If a natural disaster were to strike, would you be prepared? Here is some advice to help you get there.
I’m here in Charlestown, Indiana in a community called River’s Edge, right next to a place called Bushman’s.
I bought a place here a couple of years ago as a place to relax, but as you can see in the video above, the water is way up and we’ve had some flooding. I thought it would be a good time to discuss the contingency measures that you should have in place in order to protect your home, whether it’s a permanent home or a second home. No matter the situation, you want to make sure certain things are taken care of.
You have to be ready when disaster strikes. As you can see in the video above, the tires on this mobile home weren’t at proper air capacity. If you have a mobile home of your own, you’ll need to make sure its tires are in good shape at all times. In addition, you should also keep an eye on your smoke alarms. They should be ready to go.
The river here is set to crest at about 29.6 feet. We’re supposed to pull at 25 feet. My neighbor had a bit of an issue with his deck being underwater. Thankfully we haven’t had any issues like that, but the water has continued to rise nevertheless. There’s also a filling station that’s normally connected to a dock, but there are no docks in sight because everything is underwater.
As we look at my deck and see the water slowly creeping up, you can see how far the river has risen.
When we talk about contingency plans, the things we want to remember is that a little ounce of prevention can definitely go a long way. Again, making sure your smoke detectors are working is big. If you don’t have a wired smoke detector, you need one with a 10-year lithium battery. It’s very important to check these annually. Checking for a carbon monoxide detector is smart, too.
“A little ounce of preparation will go a long way.”
One of the things that people don’t tend to practice anymore is having a fire evacuation plan. If you have a two-story house, do you know how to get out if a fire broke out on the first floor? If you take protective measures in case of disasters ahead of time, you’ll never be caught unprepared by events like a fire or flood. Though you can never truly be ready for these things, it’s always good to be prepared or, at the very least, have a contingency plan in place.
If something comes up like flooding, fires, wind, and hail damage, do you know who you’re going to call and talk to? It’s something that pops up unexpectedly, so it’s always good to have some references. I’m always here to offer advice and connect you with professionals like this that can potentially help you.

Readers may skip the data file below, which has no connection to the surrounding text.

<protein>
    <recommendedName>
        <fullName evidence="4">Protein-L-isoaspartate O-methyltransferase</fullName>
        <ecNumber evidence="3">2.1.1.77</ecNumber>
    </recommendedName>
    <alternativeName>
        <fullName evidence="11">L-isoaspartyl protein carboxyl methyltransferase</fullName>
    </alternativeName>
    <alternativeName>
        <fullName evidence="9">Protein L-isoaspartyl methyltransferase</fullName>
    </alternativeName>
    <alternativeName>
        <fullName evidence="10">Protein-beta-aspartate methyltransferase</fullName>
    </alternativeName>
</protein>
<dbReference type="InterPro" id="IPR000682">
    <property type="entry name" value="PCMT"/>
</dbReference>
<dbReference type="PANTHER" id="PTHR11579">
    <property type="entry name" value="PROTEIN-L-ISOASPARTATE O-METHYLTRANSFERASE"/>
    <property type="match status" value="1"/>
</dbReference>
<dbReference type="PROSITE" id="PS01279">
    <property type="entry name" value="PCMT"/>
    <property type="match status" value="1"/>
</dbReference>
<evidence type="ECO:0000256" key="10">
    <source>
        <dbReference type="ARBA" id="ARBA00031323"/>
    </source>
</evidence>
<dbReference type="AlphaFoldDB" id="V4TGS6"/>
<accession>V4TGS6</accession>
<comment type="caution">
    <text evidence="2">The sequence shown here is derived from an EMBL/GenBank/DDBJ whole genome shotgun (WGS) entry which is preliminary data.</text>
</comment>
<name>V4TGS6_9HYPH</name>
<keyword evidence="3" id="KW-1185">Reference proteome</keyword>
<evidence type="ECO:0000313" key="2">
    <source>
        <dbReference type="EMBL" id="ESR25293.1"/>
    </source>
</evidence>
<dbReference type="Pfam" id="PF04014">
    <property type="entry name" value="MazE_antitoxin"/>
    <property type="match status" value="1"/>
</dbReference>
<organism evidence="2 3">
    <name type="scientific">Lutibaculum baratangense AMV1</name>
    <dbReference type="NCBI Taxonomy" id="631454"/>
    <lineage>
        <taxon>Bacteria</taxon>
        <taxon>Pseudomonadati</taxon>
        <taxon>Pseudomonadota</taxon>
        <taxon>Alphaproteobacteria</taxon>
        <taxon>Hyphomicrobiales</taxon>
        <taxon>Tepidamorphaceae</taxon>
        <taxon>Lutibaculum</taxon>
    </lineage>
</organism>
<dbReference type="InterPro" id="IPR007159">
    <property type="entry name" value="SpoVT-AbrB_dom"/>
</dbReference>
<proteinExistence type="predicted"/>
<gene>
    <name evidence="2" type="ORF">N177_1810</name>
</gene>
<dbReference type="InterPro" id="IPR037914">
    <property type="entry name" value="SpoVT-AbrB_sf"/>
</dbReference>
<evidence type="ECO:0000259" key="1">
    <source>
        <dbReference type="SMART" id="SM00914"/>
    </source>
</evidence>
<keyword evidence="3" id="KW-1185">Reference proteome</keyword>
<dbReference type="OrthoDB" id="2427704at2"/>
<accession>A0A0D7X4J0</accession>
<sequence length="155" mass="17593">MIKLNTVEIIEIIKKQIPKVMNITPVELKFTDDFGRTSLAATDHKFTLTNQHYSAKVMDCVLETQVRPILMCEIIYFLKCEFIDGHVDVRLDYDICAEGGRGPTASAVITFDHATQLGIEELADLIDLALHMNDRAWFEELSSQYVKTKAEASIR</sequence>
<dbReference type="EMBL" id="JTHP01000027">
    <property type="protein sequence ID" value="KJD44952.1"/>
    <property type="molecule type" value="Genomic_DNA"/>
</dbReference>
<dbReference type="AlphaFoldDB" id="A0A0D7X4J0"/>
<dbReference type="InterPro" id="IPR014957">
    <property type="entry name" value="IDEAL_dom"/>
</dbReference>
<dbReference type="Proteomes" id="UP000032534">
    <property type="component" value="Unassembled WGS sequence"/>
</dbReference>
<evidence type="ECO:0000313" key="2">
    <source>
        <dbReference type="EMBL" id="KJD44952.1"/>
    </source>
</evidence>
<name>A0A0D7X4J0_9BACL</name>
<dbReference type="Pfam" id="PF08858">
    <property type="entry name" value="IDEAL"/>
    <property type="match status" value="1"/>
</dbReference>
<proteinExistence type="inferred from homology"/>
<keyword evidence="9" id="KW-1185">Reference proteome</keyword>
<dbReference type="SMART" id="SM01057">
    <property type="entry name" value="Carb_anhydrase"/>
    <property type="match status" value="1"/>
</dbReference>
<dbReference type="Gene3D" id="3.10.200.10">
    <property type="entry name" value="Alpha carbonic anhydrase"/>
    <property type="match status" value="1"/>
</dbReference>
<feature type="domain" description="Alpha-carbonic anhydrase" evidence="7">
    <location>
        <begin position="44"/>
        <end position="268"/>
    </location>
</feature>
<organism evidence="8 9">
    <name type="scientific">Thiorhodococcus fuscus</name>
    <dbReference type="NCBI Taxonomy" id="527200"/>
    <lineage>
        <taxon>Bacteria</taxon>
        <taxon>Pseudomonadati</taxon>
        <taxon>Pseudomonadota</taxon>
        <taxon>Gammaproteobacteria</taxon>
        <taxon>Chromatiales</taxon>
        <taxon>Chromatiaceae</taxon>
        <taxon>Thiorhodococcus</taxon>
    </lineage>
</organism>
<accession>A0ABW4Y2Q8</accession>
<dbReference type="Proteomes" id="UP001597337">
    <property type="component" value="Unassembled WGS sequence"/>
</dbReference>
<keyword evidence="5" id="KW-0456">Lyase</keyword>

We’re in the process now of getting ready to move the physical house. If you’ve never seen a house move, you’re in for a treat. You’ll be able to see exactly how it works as we disconnect water, electrical, and sewer lines and get the home away from the water.
Starting at the 7:00 mark in the video above, you can see one of the houses in the area being moved. If you’ve never seen anything like it before, it’s quite interesting. It’s kind of like a parade.
There’s a lot involved in recovering from disasters, even if you have a contingency plan. Don’t try to go it alone. Make sure you or your neighbors have a key hidden somewhere because it’s important to be prepared. If you practice or have a plan in place, it tends to make those situations a little easier on you.
Remember, a little ounce of preparation will really make you feel better and help protect you in the event of a disaster. I had a contingency plan in place with this home, so I was able to get it out and prevent any major damage from the flooding and rain.
If you have any questions for me in the meantime about contingency plans, need any recommendations or referrals, or have any other real estate-related questions, don’t hesitate to give me a call or send me an email. I look forward to hearing from you soon.